When having kids means losing your job.
Is our obsession with being perfect parents hurting us – and our kids?
She’s creating her body image based on the things you say.
I once said the thing no parent should say; “My child would never act like this”.
He might be dumb as a post, but hot damn, he’s pretty…
We don’t actually care what you think of us.
“I think that you have a lot of negativity in these questions.”
It’s cool to feel crummy about yourself.
First aid, even at the most basic level, is a skill everyone should be required to learn. It shouldn’t matter whether you’re in the workplace or not – first aid is something that can be applied anywhere at any time, as a mother or father of your child, a friend, a sibling, a stranger or a work colleague.
There is nothing worse than feeling helpless and stressed in a situation, that otherwise could’ve been avoided. What do you do when someone needs first aid and your skills are the difference between helping to ease the pain or outcome waiting for an ambulance, to the possibility of it all going terribly wrong?
First aid and the knowledge and skills you learn provide you with lifesaving tools that are simply irreplaceable. It also gives you the confidence and calmness to attend to an emergency situation, provide help and keep someone you love safe and comfortable. Thinking about getting your first aid qualifications? Here’s everything you need to know.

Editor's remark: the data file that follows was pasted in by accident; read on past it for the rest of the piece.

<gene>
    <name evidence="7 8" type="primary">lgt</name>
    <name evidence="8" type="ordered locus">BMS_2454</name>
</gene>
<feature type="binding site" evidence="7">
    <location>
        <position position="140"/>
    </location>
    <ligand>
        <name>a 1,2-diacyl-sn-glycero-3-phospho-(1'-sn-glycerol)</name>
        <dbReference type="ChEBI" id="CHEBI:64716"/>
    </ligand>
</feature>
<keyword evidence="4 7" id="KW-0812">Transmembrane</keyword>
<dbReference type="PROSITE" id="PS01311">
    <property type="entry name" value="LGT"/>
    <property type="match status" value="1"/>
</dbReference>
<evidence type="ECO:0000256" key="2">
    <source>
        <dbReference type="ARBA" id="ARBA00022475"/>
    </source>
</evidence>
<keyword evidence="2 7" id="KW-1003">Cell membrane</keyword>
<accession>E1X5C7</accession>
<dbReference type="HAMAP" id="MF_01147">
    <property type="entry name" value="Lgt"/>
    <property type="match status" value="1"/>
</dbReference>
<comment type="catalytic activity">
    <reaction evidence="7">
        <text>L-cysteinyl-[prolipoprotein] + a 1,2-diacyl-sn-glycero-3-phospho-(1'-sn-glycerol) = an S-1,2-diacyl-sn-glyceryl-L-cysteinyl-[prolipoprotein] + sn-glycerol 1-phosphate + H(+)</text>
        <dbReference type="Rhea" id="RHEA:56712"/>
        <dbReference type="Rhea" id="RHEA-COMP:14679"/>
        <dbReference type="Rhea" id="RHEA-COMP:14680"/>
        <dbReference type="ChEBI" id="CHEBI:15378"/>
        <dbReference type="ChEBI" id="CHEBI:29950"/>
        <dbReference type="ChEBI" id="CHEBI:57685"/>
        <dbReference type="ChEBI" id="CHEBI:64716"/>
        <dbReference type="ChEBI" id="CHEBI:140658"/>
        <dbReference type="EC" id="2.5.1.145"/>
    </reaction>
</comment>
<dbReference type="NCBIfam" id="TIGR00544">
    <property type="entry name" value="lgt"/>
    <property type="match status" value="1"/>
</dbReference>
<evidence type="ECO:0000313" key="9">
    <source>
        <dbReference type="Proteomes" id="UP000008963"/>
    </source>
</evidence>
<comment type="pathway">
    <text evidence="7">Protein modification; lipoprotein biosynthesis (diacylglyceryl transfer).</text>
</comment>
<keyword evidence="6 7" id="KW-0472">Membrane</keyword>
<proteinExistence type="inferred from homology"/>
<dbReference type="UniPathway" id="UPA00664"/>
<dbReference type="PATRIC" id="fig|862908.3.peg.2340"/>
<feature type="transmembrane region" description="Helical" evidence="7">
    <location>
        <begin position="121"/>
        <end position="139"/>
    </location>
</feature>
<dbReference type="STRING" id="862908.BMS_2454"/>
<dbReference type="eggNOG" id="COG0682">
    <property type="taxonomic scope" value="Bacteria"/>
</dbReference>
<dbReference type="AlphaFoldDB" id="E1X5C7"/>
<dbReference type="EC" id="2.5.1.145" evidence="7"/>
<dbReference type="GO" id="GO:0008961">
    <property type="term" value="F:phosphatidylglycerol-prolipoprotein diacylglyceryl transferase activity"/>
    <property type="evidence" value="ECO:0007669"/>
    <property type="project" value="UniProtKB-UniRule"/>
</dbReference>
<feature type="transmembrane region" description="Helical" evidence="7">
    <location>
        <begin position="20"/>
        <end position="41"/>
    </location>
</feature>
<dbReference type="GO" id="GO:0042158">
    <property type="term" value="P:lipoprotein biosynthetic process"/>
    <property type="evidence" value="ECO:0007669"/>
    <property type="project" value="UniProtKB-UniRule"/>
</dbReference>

1. Senior First Aid is now Provide First Aid
Previously, the workplace approved first aid course was called Senior First Aid. These days however, with some slight changes in place the first aid approval is now issued to the Registered Training Organisations (RTO) and titled Provide First Aid (HLTAID003). Provide First Aid, also referred to as level 2 covers all aspects of training in ‘Provide Basic Emergency Life Support’, as well as specialised training for the treatment of additional emergency incidents.
2. Senior First Aid is the standard requirement in most workplaces
Employers have a legal duty to keep their staff and work environment safe. Whilst the standard requirements for senior first aid vary between workplaces and states, all businesses should be first aid compliant to establish a safe duty of care. In Western Australia, the standard office workplace should have at least one staff member qualified to perform level 2 first aid to meet the WA Worksafe requirement as outlined in the Code of Practice.